The other day I was looking at JRun's Threadpool implementation and it really took me SOME time to understand that piece of code. It is one of those codes which are not meant to be understood by others :D. It got me really confused about 'Active Handler Threads', 'min Handler Threads' and 'max Handler threads'. It was very much different from what I had assumed. Too much of 'creating runnables', 'swapping runnables', 'destroying runnables'.. phew.. I think this is the exact reason why Doug Lea and team had to introduce a standard implementation of ThreadPool in 'Tiger' release. Its so simple, neat and elegant I wonder why wasn't it introduced earlier in JDK.
Anyways, enough of cribbing. After my enlightenment of JRun's or CFMX's threadpool, I thought it would be nice to share it with you all. So what are these thread counts? (I am sure most of you would have it figured out. Neverthless.. :) )
Min handler threads - It is the number of web threads that will be spawned initially and will be waiting for HTTP requests. Which effectively means that it is the no of threads which will be waiting on serversocket.accept(). Thus it controls the no of requests that will be accepted concurrently. It is ideally the minimum concurrent users that you expect on the server. As soon as a thread gets a client request (i.e comes out of serversocket.accept()), it enters into a throttle before processing the request. This is where active handler threads come into the picture. Before the thread starts processing the request, it spawns another thread, if required, which can listen to the incoming requests.
Active handler threads - This decides how many requests would be concurrently processed. The throttle we talked about above, allows a maximum of "active handler" threads to continue and rest of threads wait until another thread exits the throttle. This along with "min handler thread" controls the throughput of the server. The value of active handler threads must be between min Handler count and maxHandler Count.
Max handler threads - This is maximum number of threads that can be created in the pool. This includes the threads queued in the throttle + threads processing the requests + threads waiting on the server socket. Once the server reaches the max Handler thread count, server will start denying the request throwing "Server Busy Error". You can see the "Server Busy" error even without server reaching the "max handler" limit if the thread in the throttle queue timeout. So if you see this error, dont start increasing the max handler thread count. You might need to tune all the three counts.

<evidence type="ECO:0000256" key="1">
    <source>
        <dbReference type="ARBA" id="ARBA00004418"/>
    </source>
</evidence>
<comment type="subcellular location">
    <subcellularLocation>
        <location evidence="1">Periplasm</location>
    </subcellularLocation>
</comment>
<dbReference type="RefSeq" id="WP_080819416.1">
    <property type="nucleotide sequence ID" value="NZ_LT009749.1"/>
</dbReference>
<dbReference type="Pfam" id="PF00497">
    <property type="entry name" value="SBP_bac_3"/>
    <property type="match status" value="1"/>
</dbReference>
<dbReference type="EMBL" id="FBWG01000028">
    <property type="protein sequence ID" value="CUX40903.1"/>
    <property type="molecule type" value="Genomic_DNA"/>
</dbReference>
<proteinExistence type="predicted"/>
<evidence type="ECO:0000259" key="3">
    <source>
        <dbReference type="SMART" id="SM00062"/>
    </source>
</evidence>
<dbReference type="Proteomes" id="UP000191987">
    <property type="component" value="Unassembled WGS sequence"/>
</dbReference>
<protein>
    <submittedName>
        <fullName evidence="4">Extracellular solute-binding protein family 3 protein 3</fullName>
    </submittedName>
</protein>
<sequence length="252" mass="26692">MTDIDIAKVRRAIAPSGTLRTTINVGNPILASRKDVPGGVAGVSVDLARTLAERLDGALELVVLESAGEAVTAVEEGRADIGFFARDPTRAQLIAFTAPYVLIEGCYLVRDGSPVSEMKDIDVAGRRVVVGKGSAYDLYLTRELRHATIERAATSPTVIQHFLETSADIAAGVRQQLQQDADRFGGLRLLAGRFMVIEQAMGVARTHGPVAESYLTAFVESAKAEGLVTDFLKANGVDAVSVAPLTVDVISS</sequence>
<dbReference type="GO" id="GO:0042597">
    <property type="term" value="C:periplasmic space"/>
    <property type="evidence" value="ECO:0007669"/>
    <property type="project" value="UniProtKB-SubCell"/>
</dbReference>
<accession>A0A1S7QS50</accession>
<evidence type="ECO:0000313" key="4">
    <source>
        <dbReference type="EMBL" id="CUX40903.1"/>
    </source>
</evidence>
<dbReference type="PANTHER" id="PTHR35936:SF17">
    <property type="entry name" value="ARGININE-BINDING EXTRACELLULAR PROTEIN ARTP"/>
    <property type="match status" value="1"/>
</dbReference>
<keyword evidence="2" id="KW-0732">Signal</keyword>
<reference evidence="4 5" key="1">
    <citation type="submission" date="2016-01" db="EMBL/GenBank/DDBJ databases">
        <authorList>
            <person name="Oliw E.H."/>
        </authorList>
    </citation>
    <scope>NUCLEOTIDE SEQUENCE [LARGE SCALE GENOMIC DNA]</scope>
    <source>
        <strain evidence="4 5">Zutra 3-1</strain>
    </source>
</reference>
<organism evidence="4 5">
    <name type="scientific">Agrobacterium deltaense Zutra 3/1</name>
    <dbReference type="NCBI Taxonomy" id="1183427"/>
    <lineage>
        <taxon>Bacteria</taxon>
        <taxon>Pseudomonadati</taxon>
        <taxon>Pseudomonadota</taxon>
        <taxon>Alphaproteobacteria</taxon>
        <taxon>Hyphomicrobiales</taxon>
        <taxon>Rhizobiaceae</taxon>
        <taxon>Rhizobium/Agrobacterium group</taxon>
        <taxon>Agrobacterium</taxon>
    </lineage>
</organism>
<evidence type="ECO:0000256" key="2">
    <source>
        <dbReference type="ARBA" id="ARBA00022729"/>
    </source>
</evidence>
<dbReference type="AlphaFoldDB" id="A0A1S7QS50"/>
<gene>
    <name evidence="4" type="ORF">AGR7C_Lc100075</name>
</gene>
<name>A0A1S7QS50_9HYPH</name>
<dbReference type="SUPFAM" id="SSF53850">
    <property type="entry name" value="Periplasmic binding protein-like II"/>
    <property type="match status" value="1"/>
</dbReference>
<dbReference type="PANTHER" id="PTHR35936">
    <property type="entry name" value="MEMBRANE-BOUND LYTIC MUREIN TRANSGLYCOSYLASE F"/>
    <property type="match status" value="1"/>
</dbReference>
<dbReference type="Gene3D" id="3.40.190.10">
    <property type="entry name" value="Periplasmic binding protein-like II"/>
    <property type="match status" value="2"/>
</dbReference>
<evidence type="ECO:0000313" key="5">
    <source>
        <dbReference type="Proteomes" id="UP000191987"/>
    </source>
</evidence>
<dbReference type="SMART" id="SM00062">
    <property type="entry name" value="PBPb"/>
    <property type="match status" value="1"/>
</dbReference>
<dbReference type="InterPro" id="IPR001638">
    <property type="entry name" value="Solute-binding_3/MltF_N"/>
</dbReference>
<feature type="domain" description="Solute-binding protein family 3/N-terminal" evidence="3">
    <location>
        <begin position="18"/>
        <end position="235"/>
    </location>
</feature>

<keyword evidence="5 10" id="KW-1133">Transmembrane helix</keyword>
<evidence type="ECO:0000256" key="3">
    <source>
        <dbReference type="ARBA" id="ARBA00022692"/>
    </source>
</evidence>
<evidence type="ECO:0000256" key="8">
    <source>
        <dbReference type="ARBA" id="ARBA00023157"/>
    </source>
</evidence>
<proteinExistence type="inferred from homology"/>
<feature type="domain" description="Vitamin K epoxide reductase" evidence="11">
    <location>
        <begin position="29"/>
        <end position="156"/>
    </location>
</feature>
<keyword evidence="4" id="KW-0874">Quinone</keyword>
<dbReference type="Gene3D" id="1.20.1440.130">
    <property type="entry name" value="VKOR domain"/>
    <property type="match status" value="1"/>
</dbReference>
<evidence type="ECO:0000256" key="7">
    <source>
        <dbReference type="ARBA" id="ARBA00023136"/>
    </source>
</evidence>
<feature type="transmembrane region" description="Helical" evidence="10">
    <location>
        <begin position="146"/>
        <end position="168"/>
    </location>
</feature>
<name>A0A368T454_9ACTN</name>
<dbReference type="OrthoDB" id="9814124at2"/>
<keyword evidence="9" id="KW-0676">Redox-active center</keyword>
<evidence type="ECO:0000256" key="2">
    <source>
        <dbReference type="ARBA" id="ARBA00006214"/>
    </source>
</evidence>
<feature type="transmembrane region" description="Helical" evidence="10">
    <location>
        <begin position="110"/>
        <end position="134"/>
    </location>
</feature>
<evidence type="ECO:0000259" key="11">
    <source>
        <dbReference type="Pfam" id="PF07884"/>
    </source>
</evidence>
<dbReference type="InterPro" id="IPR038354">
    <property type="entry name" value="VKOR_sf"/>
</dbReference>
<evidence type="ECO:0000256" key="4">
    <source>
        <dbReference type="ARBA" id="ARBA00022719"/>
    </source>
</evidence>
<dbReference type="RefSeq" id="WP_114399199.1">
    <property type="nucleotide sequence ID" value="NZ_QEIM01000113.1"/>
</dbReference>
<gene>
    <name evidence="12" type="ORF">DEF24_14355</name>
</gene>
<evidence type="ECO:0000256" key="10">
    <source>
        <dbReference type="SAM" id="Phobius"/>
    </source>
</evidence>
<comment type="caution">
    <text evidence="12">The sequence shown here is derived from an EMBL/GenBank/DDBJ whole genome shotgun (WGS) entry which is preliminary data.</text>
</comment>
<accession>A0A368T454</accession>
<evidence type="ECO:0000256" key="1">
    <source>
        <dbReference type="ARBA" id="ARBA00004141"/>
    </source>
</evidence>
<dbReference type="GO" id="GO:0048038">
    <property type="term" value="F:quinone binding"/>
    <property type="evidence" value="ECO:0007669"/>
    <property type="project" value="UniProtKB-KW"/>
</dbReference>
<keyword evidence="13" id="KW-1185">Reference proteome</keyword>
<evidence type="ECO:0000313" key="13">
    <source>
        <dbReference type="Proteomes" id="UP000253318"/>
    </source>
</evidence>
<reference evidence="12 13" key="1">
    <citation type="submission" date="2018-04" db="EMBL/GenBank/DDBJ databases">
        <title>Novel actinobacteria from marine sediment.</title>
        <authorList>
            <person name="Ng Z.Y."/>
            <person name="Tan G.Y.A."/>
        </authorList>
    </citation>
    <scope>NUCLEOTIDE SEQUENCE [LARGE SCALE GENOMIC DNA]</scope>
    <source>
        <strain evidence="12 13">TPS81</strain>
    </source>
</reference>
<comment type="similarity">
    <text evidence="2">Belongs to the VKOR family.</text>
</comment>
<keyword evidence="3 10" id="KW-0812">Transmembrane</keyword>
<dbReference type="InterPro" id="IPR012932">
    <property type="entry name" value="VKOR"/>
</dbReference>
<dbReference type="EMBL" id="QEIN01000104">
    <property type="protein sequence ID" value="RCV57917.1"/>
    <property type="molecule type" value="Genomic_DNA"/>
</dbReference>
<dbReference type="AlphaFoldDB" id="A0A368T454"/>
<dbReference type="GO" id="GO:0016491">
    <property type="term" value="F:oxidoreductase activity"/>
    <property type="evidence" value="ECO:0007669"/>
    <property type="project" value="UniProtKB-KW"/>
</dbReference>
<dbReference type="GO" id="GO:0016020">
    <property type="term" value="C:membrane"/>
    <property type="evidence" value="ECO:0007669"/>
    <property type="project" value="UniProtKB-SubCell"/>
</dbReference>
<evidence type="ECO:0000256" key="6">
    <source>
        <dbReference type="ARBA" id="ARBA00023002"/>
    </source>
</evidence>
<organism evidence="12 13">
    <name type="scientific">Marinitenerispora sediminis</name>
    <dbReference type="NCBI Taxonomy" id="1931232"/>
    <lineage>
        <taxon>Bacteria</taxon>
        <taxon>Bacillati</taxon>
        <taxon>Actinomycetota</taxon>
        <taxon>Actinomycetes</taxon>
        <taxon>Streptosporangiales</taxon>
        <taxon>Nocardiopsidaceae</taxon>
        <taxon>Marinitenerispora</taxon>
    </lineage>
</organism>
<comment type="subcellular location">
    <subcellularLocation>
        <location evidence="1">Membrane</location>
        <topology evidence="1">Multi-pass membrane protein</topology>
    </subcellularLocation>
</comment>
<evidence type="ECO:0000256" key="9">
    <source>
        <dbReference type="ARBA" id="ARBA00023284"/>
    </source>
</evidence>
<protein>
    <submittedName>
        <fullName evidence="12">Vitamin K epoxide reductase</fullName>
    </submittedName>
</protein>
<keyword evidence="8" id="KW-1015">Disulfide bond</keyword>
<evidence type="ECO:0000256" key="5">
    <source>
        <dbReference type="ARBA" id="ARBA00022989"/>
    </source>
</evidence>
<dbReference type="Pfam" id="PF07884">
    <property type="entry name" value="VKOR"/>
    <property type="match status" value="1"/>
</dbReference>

Having both MinHandler and activeHandler counts help JRun in addressing any sudden spike in the load. Lets say your minHandler count is 20 and activeHandler count is 40 and suddenly you have 40 concurrent requests, all of them will be served without any queuing and delay. When the load eases down on the server, it will let the extra threads die and bring the thread count down to minhandler count i.e 20.
The next question that naturally comes to the mind is what should be the appropriate values of these for my server? Having too less value for it would mean that you are not utilizing the potential of the server well and requests start queuing up even though server can handle it. Having a too high value for these would mean too many context switches and the server performance will deteriorate. (Too many context switches means CPU is busy scheduling the threads rather than executing them and thus hurts the performance) So what should be the appropriate value? well.. there can not be one answer or a formula to compute these values. It depends on your application, the traffic that your application expects, memory and processors of the machine on which you are going to run it etc etc.
By default the values in "ColdFusion standalone" are
- Min Handler Thread - 1
- Active Handler Thread - 8
- max Handler thread - 1000
min and active counts here are fine for a development machine but definitely not for a production machine. And in my opinion the value of 'max handler' is bit high even for a production machine. Creating a large no of threads does not necessarily increases the throughput of your server. It can actually lower it down because of the high no of context switches VM will have to make. Moreover, it might not be possible to create 1000's of threads because of OS limitations. On many of the OS, you will get an OutOfMemory Error because the VM will not be able to spawn so many native threads for you. I think max handler count in the range of 300-400 should be good enough.
Regarding tuning these counts, there are huge no of articles around which will tell you how to go about it. Since notion of these counts exist on all the application/web servers, articles need not be CF or JRun specific. In brief, you would need to run some kind of load tests with different values of minHandler and active handler counts, note the throughput and plot a graph. This graph should help you arrive at the appropriate value for these settings.